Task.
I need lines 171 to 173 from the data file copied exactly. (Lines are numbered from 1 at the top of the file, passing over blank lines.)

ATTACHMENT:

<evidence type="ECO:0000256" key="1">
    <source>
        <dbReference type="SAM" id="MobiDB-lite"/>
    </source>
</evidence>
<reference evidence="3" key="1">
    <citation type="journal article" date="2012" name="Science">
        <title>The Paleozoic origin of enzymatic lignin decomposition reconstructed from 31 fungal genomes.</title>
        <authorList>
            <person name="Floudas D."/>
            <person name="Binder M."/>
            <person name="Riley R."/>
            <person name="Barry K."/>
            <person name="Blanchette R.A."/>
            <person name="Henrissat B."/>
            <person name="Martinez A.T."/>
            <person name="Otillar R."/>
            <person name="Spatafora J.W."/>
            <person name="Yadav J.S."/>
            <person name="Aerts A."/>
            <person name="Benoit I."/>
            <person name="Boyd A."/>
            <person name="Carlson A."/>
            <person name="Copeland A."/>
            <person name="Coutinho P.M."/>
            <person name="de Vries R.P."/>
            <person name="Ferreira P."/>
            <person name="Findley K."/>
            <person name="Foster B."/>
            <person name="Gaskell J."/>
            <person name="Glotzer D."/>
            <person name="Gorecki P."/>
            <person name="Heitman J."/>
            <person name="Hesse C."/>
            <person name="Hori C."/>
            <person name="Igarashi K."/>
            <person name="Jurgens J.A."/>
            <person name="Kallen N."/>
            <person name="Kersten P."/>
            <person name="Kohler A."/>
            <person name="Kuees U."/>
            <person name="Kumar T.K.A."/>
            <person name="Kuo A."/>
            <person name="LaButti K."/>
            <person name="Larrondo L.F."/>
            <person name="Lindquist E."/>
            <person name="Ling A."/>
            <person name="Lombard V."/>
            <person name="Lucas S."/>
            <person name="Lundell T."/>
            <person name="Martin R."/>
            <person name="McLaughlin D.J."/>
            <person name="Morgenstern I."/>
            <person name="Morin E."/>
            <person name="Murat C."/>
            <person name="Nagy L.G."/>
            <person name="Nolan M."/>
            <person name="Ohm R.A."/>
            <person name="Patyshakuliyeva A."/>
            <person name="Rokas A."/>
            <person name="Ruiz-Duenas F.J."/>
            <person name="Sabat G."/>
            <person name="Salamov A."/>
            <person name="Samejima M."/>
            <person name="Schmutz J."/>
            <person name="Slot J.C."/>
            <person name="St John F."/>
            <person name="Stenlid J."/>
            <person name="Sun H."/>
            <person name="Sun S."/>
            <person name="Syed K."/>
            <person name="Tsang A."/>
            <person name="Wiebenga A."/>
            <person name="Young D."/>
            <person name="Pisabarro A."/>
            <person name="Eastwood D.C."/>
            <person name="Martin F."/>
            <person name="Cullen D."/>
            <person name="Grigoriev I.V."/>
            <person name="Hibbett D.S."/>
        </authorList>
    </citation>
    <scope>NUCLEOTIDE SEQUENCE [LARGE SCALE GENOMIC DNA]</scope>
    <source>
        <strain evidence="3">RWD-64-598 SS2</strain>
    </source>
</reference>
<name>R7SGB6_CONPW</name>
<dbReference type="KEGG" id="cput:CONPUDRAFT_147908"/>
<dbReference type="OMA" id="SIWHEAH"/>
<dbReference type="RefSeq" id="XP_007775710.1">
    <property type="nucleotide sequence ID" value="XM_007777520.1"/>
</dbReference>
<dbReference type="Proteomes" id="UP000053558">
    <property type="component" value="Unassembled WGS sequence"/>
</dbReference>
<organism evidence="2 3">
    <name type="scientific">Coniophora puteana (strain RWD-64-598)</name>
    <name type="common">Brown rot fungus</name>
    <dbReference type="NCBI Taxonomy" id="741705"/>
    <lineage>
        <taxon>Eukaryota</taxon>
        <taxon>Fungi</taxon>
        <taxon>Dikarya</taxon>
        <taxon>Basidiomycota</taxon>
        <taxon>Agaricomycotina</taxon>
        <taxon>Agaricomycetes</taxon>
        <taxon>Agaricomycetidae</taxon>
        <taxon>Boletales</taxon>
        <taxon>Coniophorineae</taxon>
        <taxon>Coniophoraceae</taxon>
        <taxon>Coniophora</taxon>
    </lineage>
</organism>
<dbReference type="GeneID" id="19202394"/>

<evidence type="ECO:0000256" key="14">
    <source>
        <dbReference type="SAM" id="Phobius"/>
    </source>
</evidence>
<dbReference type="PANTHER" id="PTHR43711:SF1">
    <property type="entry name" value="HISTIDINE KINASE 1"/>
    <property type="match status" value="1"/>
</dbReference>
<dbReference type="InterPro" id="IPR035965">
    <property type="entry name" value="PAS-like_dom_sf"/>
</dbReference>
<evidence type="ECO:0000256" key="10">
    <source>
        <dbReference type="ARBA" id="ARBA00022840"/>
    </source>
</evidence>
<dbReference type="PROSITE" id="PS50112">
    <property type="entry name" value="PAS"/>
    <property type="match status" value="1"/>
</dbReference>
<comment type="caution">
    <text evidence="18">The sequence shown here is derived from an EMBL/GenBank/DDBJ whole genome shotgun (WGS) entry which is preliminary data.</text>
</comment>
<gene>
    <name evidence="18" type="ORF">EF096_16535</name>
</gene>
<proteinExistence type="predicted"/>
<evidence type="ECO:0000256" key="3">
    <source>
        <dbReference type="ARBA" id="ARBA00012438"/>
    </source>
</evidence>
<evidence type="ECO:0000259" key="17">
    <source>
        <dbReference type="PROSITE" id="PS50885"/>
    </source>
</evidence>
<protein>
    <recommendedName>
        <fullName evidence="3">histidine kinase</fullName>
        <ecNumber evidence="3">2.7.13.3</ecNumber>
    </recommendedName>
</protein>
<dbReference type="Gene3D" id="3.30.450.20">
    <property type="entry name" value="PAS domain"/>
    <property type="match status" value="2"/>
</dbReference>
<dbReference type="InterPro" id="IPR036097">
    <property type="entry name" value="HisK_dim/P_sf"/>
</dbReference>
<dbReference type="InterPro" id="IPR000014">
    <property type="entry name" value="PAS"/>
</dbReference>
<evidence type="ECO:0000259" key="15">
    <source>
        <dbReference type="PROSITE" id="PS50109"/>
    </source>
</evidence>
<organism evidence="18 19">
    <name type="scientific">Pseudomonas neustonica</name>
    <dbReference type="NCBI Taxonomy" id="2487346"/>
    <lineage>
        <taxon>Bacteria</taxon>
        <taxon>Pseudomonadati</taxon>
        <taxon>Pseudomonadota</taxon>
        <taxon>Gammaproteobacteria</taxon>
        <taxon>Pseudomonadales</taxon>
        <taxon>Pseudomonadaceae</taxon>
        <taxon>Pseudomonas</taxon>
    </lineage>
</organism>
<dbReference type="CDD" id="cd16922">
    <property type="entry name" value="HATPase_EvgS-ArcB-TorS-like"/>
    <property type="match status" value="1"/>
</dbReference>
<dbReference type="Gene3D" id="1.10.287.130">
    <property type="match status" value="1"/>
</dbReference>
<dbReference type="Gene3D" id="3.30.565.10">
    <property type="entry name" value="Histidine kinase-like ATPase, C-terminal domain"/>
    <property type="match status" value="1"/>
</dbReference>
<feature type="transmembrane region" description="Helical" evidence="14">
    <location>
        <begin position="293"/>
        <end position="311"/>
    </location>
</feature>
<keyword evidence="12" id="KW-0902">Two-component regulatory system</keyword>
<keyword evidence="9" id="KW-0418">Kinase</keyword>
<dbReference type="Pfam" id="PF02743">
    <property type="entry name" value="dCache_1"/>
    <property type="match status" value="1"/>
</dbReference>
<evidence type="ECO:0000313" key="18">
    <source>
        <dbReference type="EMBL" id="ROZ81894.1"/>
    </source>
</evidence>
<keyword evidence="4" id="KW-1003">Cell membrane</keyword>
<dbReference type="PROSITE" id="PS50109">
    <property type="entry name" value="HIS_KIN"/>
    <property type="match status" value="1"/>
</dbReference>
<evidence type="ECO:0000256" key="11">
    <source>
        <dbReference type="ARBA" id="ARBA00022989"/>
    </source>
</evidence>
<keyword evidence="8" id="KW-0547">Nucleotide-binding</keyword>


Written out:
    <source>
        <dbReference type="PROSITE" id="PS50109"/>
    </source>